Adobe Acrobat.com leaves beta, adds spreadsheets

Adobe is increasing its focus on cloud-based apps for businesses, offering paid-for support in the US and eventually smartphone access.

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Adobe has said it will take its Acrobat.com lineup of web-based office applications out of beta, signalling its focus on drawing business users to its cloud offering.

Adobe's Acrobat.com site currently features Buzzword for documents and ConnectNow for meetings, as well as the newly launched experimental Presentations software. The Acrobat.com lineup is officially out of beta today, and while the online apps can be used for free, Adobe will also start selling subscriptions with support but only initially in North America.

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It also announced a new web-based spreadsheet program in its labs, which will let users execute basic table functions over the web and share them.

The entire Acrobat.com system has signed up five million accounts in the last year, adding 100,000 users per week. Business app product director Erik Larson said in a conference call that some 100,000 people use the apps daily, of which about 70 to 90 per cent are business people.

Unlike Google's Docs, Adobe's Acrobat.com is targeted specifically at business customers, especially those working in teams to create documents. "In business, documents are the currency of business it's how you get things done," Larson said.

It's so important, that Larson said the online apps market could be worth as much as $2 billion for Adobe.

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Acrobat.com's roadmap

Adobe also said it would be expanding the service in the coming months. In addition to the spreadsheet addition and last month's presentation software, Adobe said it would be unifying its AIR environment with the web version by this autumn.

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Also within that timeframe, Acrobat.com will be made available on smartphones, including the Apple iPhone and BlackBerry, as well as those running Nokia's Symbian or Microsoft's Windows Mobile.

As Adobe's apps are Flash-based, which is not supported by the iPhone, it will be intriguing to see how the firm manages this. Larson was unable to discuss specific details, but said iPhones could access the system via an application, not just the browser.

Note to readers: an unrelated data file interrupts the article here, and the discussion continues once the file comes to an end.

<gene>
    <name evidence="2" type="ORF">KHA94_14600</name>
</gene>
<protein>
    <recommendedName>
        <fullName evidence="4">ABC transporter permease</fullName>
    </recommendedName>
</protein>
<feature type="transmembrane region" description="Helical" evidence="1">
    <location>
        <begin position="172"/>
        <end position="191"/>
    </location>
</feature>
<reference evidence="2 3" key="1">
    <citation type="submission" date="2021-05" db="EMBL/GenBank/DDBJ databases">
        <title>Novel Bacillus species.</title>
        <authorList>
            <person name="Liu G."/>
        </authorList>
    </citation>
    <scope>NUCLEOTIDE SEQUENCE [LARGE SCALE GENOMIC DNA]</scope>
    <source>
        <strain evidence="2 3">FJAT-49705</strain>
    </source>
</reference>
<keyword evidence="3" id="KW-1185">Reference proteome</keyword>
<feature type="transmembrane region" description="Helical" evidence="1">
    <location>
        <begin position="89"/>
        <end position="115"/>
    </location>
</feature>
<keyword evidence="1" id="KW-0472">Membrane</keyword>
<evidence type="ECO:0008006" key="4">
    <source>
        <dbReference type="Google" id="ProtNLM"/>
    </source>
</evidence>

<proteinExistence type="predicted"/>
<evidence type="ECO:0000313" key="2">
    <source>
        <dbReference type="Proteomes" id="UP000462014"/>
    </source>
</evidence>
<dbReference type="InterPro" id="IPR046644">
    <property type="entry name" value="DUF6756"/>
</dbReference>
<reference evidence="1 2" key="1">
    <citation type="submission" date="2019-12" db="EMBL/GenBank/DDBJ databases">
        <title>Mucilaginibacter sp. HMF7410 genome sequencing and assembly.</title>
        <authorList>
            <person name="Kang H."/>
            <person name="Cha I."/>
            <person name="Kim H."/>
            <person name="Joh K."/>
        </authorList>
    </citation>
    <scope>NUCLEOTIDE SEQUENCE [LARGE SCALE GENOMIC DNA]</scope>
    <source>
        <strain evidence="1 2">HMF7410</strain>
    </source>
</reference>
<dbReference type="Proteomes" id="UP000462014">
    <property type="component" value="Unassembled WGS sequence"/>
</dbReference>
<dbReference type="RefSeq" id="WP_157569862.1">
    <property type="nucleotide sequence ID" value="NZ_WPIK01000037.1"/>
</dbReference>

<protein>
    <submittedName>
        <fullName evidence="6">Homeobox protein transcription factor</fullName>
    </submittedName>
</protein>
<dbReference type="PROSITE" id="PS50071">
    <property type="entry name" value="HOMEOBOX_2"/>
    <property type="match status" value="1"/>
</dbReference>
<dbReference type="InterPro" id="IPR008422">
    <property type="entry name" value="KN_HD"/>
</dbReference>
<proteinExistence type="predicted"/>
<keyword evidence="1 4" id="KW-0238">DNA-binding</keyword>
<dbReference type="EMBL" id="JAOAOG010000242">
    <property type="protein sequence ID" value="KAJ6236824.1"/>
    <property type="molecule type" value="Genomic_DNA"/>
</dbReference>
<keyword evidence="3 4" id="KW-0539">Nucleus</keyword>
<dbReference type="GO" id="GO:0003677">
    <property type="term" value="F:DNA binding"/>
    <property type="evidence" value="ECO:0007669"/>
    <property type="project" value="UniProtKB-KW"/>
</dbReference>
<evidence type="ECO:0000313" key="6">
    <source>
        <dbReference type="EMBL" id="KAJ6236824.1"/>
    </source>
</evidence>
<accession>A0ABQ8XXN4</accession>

By this winter, Adobe will offer shared workspaces as well, to track team and document workflows, Larson noted.

No offline plans

Adobe is keeping its apps online for the time being, however. Offline access is a long-term possibility, but Larson said Adobe would focus on providing a richer feature set in the apps rather than the ability to take them offline. "Internet is so pervasive that a lack of online access is more of an irritant than a requirement," Larson noted, admitting that the apps offer less depth of features than desktop-based systems at the moment.

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But Adobe is looking to flesh out the spreadsheet program and add charting abilities, for example. Regarding charts, Larson said users could have high expectations of Acrobat.com's eventual capabilities, as "Adobe knows a lot about helping people draw things."

While the system is based entirely online, Adobe only offers 5GB of space but Larson said that was enough. "Storage doesn't matter," he said, adding that most users don't surpass that. He noted Adobe would address the issue if it ever became a sticking point.

In the US, the subscriptions will be priced at $14.99 a month for the basic version, and 39.99 a month for the premium version.

With one security firm calling cloud computing "inherently dangerous," will security concerns kill cloud computing?

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